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Global manufacturing at 69-month high in February

Staff Writer | March 2, 2017
The rate of expansion in global manufacturing production accelerated to a three-year high in February, underpinned by stronger growth of total new orders and rising levels of international trade.
Global manufacturing
Global business   J.P.Morgan Global Manufacturing PMI
Business confidence also improved, encouraging faster job creation.

The headline J.P.Morgan Global Manufacturing PMI by J.P.Morgan and IHS Markit in association with ISM and IFP rose to a 69-month record of 52.9 in February, up from 52.7 in January.

The PMI, which provides a single-figure summary of manufacturing performance, has remained above the neutral 50.0 mark for 12 successive months.

Please note that later than usual release dates meant February 2017 PMI data were not available for South Korea and Brazil.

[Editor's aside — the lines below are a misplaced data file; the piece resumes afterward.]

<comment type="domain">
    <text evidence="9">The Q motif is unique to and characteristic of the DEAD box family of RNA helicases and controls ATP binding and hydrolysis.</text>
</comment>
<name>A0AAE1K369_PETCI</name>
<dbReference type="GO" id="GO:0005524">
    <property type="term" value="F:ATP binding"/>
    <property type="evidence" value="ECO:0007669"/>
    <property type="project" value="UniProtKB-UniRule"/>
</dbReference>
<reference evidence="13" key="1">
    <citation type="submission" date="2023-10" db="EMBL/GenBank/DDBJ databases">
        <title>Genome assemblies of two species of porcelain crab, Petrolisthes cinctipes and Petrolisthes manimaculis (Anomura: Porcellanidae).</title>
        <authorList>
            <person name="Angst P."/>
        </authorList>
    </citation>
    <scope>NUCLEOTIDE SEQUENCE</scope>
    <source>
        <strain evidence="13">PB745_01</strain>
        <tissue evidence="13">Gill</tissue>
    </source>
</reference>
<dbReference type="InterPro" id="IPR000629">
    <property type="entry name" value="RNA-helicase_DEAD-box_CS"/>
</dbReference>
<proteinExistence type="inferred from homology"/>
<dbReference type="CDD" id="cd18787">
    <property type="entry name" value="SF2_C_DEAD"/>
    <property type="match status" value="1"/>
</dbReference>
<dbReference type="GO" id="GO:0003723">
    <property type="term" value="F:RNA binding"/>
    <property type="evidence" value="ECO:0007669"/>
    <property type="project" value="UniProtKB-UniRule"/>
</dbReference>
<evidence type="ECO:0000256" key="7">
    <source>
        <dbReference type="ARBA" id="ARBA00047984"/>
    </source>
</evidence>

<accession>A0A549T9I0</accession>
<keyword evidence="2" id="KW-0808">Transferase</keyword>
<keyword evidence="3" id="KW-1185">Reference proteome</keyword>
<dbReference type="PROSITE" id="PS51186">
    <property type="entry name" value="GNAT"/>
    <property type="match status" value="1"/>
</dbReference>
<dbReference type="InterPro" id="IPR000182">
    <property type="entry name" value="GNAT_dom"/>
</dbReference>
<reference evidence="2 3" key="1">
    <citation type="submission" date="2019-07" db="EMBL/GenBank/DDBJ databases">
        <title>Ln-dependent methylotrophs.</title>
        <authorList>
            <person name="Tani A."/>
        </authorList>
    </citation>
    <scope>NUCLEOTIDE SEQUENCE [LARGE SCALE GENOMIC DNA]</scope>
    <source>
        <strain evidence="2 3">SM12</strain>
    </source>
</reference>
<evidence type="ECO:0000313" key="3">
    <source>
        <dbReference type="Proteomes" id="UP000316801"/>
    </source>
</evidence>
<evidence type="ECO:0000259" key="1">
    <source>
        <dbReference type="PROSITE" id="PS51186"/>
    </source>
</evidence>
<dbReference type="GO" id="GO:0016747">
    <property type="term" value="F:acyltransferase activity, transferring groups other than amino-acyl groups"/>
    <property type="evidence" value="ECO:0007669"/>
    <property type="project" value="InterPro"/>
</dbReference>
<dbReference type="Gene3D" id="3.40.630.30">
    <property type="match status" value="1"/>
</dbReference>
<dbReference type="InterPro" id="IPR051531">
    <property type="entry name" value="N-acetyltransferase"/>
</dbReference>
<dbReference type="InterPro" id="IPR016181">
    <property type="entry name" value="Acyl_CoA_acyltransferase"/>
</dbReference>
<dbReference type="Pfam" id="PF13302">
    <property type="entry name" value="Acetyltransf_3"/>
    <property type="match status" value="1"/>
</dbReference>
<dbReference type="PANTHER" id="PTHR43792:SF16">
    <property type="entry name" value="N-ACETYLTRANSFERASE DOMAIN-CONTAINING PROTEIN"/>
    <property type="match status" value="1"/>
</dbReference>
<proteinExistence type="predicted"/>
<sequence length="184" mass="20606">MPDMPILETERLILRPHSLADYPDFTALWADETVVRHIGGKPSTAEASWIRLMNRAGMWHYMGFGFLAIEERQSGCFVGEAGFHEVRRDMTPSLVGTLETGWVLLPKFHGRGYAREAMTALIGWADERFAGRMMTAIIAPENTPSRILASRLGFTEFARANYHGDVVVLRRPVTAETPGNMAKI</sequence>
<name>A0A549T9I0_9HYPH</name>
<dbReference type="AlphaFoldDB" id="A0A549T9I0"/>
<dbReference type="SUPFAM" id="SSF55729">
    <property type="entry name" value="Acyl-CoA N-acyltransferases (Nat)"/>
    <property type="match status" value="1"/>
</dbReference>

PMI indices tracking trends at consumer, intermediate and investment goods producers pointed to a broad-based improvement in operating conditions.

Rates of expansion were broadly similar across all three sectors.

Growth was led slightly by the consumer goods industry, whereas intermediate goods was the only category to register a faster rate of expansion than in January.

National data suggested that developed nations tended to fare better than emerging markets during February.

PMI levels edged higher in the euro area (70-month high) and Japan (35-month high) to offset mild decelerations in the rates of expansion in the US and the UK.

Although the rate of improvement across emerging markets remained weaker than that for developed nations, it was nonetheless slightly faster than in January.

This stronger upturn mainly reflected growth accelerations in China, India, Vietnam and the Czech Republic.

Global manufacturing employment increased for the sixth successive month in February, with the rate of job creation the sharpest for five-and-a-half years.

Among the larger industrial nations, staffing levels rose in the US, the euro area, Japan and the UK, but fell in China.

Part of the increase in worldwide manufacturing employment was to cope with rising backlogs of work, which accumulated for the ninth straight month.